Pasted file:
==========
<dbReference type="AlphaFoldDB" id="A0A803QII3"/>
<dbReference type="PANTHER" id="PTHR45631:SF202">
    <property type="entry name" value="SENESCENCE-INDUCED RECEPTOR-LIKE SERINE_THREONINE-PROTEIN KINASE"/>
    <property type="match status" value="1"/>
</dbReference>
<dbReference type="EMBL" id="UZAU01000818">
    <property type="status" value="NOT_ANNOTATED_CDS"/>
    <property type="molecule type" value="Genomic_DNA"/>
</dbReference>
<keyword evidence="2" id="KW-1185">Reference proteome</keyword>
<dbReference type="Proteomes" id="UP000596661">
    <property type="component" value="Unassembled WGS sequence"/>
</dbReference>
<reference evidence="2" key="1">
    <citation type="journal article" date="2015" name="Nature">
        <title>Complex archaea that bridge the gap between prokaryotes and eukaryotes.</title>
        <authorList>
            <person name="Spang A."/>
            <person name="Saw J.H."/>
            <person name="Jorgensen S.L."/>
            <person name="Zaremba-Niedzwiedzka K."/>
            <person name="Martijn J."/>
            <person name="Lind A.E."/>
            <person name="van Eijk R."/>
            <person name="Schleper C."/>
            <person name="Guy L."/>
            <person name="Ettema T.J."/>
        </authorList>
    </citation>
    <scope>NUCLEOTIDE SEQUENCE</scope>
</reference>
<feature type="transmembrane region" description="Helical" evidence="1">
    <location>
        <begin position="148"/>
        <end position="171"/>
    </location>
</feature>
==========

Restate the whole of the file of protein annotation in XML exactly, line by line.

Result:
<dbReference type="AlphaFoldDB" id="A0A803QII3"/>
<dbReference type="PANTHER" id="PTHR45631:SF202">
    <property type="entry name" value="SENESCENCE-INDUCED RECEPTOR-LIKE SERINE_THREONINE-PROTEIN KINASE"/>
    <property type="match status" value="1"/>
</dbReference>
<dbReference type="EMBL" id="UZAU01000818">
    <property type="status" value="NOT_ANNOTATED_CDS"/>
    <property type="molecule type" value="Genomic_DNA"/>
</dbReference>
<keyword evidence="2" id="KW-1185">Reference proteome</keyword>
<dbReference type="Proteomes" id="UP000596661">
    <property type="component" value="Unassembled WGS sequence"/>
</dbReference>
<reference evidence="2" key="1">
    <citation type="journal article" date="2015" name="Nature">
        <title>Complex archaea that bridge the gap between prokaryotes and eukaryotes.</title>
        <authorList>
            <person name="Spang A."/>
            <person name="Saw J.H."/>
            <person name="Jorgensen S.L."/>
            <person name="Zaremba-Niedzwiedzka K."/>
            <person name="Martijn J."/>
            <person name="Lind A.E."/>
            <person name="van Eijk R."/>
            <person name="Schleper C."/>
            <person name="Guy L."/>
            <person name="Ettema T.J."/>
        </authorList>
    </citation>
    <scope>NUCLEOTIDE SEQUENCE</scope>
</reference>
<feature type="transmembrane region" description="Helical" evidence="1">
    <location>
        <begin position="148"/>
        <end position="171"/>
    </location>
</feature>